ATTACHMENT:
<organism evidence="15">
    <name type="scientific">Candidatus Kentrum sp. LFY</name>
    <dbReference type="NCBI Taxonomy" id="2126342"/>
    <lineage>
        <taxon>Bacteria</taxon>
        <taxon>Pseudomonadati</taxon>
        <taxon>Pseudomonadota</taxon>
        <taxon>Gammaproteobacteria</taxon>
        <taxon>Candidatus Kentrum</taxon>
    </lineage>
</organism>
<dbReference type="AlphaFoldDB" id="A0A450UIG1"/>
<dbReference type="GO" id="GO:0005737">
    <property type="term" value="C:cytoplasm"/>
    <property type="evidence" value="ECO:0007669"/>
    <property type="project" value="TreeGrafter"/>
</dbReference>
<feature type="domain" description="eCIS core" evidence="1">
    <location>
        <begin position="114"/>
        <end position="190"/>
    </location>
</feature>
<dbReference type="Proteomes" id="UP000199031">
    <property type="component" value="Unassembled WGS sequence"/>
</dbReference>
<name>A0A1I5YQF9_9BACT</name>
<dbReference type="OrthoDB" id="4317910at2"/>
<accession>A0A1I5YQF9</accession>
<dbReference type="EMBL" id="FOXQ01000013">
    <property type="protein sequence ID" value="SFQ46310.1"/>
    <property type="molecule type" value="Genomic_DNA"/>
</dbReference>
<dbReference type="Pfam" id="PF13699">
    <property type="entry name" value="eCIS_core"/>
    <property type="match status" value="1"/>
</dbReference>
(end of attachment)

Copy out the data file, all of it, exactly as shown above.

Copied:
<organism evidence="15">
    <name type="scientific">Candidatus Kentrum sp. LFY</name>
    <dbReference type="NCBI Taxonomy" id="2126342"/>
    <lineage>
        <taxon>Bacteria</taxon>
        <taxon>Pseudomonadati</taxon>
        <taxon>Pseudomonadota</taxon>
        <taxon>Gammaproteobacteria</taxon>
        <taxon>Candidatus Kentrum</taxon>
    </lineage>
</organism>
<dbReference type="AlphaFoldDB" id="A0A450UIG1"/>
<dbReference type="GO" id="GO:0005737">
    <property type="term" value="C:cytoplasm"/>
    <property type="evidence" value="ECO:0007669"/>
    <property type="project" value="TreeGrafter"/>
</dbReference>
<feature type="domain" description="eCIS core" evidence="1">
    <location>
        <begin position="114"/>
        <end position="190"/>
    </location>
</feature>
<dbReference type="Proteomes" id="UP000199031">
    <property type="component" value="Unassembled WGS sequence"/>
</dbReference>
<name>A0A1I5YQF9_9BACT</name>
<dbReference type="OrthoDB" id="4317910at2"/>
<accession>A0A1I5YQF9</accession>
<dbReference type="EMBL" id="FOXQ01000013">
    <property type="protein sequence ID" value="SFQ46310.1"/>
    <property type="molecule type" value="Genomic_DNA"/>
</dbReference>
<dbReference type="Pfam" id="PF13699">
    <property type="entry name" value="eCIS_core"/>
    <property type="match status" value="1"/>
</dbReference>